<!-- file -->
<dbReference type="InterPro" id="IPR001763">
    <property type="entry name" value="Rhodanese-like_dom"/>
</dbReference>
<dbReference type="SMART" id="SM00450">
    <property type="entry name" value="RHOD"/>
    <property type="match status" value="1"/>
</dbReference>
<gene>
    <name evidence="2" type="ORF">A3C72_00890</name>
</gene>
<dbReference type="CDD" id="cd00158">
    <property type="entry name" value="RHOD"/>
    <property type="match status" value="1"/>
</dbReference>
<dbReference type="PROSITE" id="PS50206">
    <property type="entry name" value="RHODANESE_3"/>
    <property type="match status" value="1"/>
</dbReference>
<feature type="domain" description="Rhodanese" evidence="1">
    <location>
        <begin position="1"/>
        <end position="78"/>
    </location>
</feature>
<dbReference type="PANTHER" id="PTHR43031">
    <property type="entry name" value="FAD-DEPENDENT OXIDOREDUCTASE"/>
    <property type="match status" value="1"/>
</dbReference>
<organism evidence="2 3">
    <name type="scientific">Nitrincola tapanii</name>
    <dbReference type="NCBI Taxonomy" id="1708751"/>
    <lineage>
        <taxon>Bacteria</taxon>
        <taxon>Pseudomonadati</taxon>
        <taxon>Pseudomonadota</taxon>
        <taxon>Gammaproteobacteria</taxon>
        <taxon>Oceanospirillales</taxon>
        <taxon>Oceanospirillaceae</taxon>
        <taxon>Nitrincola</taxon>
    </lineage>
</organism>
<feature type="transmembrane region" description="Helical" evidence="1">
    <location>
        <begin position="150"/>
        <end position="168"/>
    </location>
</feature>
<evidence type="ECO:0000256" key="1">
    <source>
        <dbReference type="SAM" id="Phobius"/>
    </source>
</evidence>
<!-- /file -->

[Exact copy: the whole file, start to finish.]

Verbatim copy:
<dbReference type="InterPro" id="IPR001763">
    <property type="entry name" value="Rhodanese-like_dom"/>
</dbReference>
<dbReference type="SMART" id="SM00450">
    <property type="entry name" value="RHOD"/>
    <property type="match status" value="1"/>
</dbReference>
<gene>
    <name evidence="2" type="ORF">A3C72_00890</name>
</gene>
<dbReference type="CDD" id="cd00158">
    <property type="entry name" value="RHOD"/>
    <property type="match status" value="1"/>
</dbReference>
<dbReference type="PROSITE" id="PS50206">
    <property type="entry name" value="RHODANESE_3"/>
    <property type="match status" value="1"/>
</dbReference>
<feature type="domain" description="Rhodanese" evidence="1">
    <location>
        <begin position="1"/>
        <end position="78"/>
    </location>
</feature>
<dbReference type="PANTHER" id="PTHR43031">
    <property type="entry name" value="FAD-DEPENDENT OXIDOREDUCTASE"/>
    <property type="match status" value="1"/>
</dbReference>
<organism evidence="2 3">
    <name type="scientific">Nitrincola tapanii</name>
    <dbReference type="NCBI Taxonomy" id="1708751"/>
    <lineage>
        <taxon>Bacteria</taxon>
        <taxon>Pseudomonadati</taxon>
        <taxon>Pseudomonadota</taxon>
        <taxon>Gammaproteobacteria</taxon>
        <taxon>Oceanospirillales</taxon>
        <taxon>Oceanospirillaceae</taxon>
        <taxon>Nitrincola</taxon>
    </lineage>
</organism>
<feature type="transmembrane region" description="Helical" evidence="1">
    <location>
        <begin position="150"/>
        <end position="168"/>
    </location>
</feature>
<evidence type="ECO:0000256" key="1">
    <source>
        <dbReference type="SAM" id="Phobius"/>
    </source>
</evidence>